Tomorrow's Technology

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The Future of the OS Wars

The Multiple-Personality PC

Multiple-Personality PC
Illustration: Harry Campbell
Today, your choice of operating system is a critical one; for tomorrow's computer it won't matter nearly as much.

Rapidly improving virtualization technology allows you to run multiple OSs simultaneously on one computer as "virtual machines," each with its own selection of programs. In five or ten years, your choice of operating systems could become as mix-and-match as your choice of Web browsers is right now.

Rob Enderle, emerging personal technologies analyst for the Enderle Group
One key factor driving that trend will be hardware innovations that make existing virtualization run smoother and faster. AMD and Intel are shipping CPUs with hardware support for virtualization. Apple's adoption of Intel CPUs points the way to a multi-OS future as well, and the company's BootCamp software permits dual-booting into Windows. Parallels virtualization software lets Macs simultaneously run Windows (and other OSs), much as VMWare and Xen do under Windows and Linux. One day, virtualization could free us to run any app in any OS, at any time.

In View: Coming Soon to an OS Near You

An in-depth look: Count on 3D interfaces becoming commonplace as PC graphics improve. Early third-party 3D desktops like those listed at NooFace could become a standard, productivity-boosting OS feature, especially if coupled with new file systems.

Trees are for shade: Next-generation file systems could finally shed the decades-old directory tree storage structure and act more like databases, says analyst Tony Iams, who covers operating systems for Ideas International. Windows Vista's WinFS file system died, but its ideas--such as network searches--live on.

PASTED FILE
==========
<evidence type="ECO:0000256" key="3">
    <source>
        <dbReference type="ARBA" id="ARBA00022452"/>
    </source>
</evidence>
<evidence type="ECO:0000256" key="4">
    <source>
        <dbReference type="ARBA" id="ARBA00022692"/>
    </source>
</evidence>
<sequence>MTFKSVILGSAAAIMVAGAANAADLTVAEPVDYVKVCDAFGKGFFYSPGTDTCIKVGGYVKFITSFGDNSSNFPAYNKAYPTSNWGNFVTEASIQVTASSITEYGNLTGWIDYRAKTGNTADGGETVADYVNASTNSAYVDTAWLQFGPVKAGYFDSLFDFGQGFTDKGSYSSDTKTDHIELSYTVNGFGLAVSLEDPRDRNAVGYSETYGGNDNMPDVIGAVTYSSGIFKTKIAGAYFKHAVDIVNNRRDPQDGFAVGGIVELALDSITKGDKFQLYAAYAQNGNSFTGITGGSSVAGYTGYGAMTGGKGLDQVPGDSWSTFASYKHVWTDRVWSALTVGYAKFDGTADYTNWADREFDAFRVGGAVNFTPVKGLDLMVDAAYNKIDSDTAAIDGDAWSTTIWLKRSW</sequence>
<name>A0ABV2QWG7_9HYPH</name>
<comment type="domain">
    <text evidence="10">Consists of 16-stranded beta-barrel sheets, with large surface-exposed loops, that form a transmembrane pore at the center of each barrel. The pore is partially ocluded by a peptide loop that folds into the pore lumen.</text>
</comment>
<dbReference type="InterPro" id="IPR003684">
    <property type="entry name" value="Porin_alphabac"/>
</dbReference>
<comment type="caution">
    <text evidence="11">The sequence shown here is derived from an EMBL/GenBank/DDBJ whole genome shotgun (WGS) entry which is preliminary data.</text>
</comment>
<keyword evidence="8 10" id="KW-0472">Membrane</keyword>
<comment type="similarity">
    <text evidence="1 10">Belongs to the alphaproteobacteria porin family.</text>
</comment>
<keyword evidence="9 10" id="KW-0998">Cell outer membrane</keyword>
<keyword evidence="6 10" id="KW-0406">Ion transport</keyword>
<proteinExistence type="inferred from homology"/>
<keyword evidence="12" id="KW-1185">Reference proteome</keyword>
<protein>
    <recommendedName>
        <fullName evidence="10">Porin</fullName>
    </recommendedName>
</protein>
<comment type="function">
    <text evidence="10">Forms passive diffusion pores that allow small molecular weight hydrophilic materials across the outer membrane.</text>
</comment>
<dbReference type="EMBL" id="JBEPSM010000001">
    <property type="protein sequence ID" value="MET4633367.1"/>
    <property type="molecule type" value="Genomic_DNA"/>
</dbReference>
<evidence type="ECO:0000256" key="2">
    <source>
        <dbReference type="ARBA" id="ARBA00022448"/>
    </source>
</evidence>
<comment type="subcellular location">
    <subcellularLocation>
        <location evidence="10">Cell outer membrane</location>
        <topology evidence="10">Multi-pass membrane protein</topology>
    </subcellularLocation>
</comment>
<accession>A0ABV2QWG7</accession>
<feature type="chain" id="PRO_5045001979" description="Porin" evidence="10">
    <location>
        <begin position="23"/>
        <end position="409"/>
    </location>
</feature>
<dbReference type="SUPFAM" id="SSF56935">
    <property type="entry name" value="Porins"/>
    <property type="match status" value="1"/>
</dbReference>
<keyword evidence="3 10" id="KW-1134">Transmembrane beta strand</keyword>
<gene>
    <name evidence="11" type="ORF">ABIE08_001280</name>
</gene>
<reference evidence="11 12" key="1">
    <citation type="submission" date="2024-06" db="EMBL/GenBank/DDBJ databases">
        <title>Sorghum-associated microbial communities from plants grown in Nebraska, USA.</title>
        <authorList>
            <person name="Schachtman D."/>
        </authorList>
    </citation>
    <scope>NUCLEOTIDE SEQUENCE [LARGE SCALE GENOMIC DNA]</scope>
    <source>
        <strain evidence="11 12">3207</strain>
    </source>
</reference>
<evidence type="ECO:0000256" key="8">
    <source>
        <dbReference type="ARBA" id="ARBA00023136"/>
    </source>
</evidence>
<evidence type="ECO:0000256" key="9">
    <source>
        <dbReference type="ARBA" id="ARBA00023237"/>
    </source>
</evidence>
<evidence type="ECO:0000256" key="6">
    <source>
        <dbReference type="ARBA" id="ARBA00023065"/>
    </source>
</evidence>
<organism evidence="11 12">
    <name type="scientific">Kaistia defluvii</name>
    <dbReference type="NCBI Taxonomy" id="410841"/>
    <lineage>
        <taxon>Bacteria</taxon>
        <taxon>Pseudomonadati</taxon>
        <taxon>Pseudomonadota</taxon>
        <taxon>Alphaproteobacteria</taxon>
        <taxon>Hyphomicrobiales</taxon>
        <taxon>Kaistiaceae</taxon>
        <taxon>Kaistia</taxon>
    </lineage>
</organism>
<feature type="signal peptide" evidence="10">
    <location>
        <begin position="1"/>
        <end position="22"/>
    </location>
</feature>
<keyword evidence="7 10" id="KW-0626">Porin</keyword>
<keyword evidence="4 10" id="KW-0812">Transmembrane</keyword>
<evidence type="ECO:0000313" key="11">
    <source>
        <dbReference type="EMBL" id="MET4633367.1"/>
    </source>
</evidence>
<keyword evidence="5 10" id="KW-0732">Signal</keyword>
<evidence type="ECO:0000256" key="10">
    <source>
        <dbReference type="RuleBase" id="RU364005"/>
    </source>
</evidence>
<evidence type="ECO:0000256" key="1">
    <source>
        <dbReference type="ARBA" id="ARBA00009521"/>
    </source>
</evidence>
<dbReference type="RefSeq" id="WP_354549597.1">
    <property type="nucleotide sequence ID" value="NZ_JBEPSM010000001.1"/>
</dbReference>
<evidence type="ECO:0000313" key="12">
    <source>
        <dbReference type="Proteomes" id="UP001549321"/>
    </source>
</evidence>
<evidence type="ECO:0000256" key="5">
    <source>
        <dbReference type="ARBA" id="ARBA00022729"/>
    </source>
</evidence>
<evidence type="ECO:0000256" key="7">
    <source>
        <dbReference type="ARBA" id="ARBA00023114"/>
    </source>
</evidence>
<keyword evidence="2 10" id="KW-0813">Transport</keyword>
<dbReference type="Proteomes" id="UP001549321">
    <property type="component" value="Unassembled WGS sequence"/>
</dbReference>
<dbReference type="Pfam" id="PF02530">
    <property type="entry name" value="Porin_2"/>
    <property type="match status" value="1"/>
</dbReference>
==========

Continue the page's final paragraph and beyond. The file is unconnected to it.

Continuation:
The Web hard drive: Online storage is getting cheaper and more plentiful every day. In a few years your OS will be able to interact seamlessly with the troves of online storage you've spread around the Web.

The Web OS: Your PC in a Browser

YouOS, an early Web OS prototype
YouOS, an early Web OS prototype
Want to avoid maintaining even one operating system? YouOS.com hints at the promise of a fully online desktop, as do the growing number of everyday online programs that run within a browser and require no installation. You could go from work to home, or notebook to desktop, and look at the same online layout for all your programs and files.

Special Report: Tomorrow's Technology

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The Future of Cell Phones The Future of Privacy
The Future of the Web The Future of Nanotech
The Future of OSs The Future of You
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Incredible Tech: Lies Ahead A Look Back

Erik Larkin is an associate editor for PC World.

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